Could the Atomic/Salomon Backland/MTN be the best tech binding ever made? I’ll leave that conclusion up to you, dear commentators. But consider: It’s easily available, by all accounts one of the most durable, and above all it forgoes the problematic “ski flex compensation spring” that has become all the rage — and curse — among the other binding powers.
In other words, Backland is simple, light, and just works. Along with all that, the current iteration boasts a number of subtle improvements that make a good thing better. Before we begin, note there is no difference in how any versions of this binding ski, so this is not a redundant repeat of our previous reviews. Rather it’s a heads-up to keep us all current.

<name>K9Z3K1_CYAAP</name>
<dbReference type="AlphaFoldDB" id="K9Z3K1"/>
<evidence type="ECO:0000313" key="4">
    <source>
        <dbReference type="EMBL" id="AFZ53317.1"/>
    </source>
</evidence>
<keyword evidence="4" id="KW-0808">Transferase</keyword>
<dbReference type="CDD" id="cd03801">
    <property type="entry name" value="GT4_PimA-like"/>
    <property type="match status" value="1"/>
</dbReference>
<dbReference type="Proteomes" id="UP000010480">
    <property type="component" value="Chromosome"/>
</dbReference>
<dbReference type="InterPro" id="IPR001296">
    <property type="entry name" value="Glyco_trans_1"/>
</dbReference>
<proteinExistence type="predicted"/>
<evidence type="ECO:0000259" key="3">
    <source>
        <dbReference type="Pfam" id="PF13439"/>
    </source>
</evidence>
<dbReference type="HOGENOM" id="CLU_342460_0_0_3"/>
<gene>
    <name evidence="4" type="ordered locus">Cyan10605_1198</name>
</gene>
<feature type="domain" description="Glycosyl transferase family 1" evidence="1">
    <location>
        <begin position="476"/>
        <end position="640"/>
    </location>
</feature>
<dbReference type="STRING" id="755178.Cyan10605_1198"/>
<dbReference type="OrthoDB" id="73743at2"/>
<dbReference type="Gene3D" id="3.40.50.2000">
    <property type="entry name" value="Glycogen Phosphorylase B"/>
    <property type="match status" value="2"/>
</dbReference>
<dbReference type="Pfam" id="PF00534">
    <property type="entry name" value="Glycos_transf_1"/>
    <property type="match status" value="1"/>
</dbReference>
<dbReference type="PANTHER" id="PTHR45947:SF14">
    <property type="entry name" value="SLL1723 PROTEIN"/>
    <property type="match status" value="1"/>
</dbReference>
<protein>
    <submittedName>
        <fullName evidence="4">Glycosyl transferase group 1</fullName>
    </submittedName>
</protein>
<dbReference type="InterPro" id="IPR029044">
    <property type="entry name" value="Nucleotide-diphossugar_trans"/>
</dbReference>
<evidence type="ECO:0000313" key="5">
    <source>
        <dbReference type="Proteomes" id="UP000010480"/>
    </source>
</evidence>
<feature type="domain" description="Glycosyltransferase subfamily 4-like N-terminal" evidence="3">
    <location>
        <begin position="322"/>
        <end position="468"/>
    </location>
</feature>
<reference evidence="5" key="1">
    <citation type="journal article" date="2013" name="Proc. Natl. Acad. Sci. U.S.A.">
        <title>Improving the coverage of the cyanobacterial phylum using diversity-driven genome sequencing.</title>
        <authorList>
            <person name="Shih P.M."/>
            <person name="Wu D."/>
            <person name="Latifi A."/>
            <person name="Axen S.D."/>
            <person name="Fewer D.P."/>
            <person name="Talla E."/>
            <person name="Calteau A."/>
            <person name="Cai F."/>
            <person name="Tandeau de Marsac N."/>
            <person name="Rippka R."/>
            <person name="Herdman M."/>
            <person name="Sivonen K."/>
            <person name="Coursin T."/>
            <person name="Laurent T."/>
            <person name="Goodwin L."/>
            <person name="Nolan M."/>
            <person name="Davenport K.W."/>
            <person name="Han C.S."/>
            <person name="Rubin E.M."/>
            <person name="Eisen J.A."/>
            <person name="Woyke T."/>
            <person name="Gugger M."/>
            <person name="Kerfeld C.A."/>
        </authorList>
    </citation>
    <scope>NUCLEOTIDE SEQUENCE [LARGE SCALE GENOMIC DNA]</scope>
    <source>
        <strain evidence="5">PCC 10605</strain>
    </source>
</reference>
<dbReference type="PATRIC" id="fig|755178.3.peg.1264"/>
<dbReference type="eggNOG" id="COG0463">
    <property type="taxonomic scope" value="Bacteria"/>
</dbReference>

A few other things: Toe (single) is 3 grams heavier than the original, heels are identical according to my scale. The available ski brake remains the best in the business. Why? It is entirely divorced from the heel unit, and 100% manually operated compared to the often overly complex, failure-prone offerings from other brands, that attempt integration of the brake with the heel unit. (Note the binding version without brake is the Backland Pure.)
WildSnow.com publisher emeritus and founder Lou (Louis Dawson) has a 50+ years career in climbing, backcountry skiing and ski mountaineering. He was the first person in history to ski down all 54 Colorado 14,000-foot peaks, has authored numerous books about about backcountry skiing, and has skied from the summit of Denali in Alaska, North America’s highest mountain.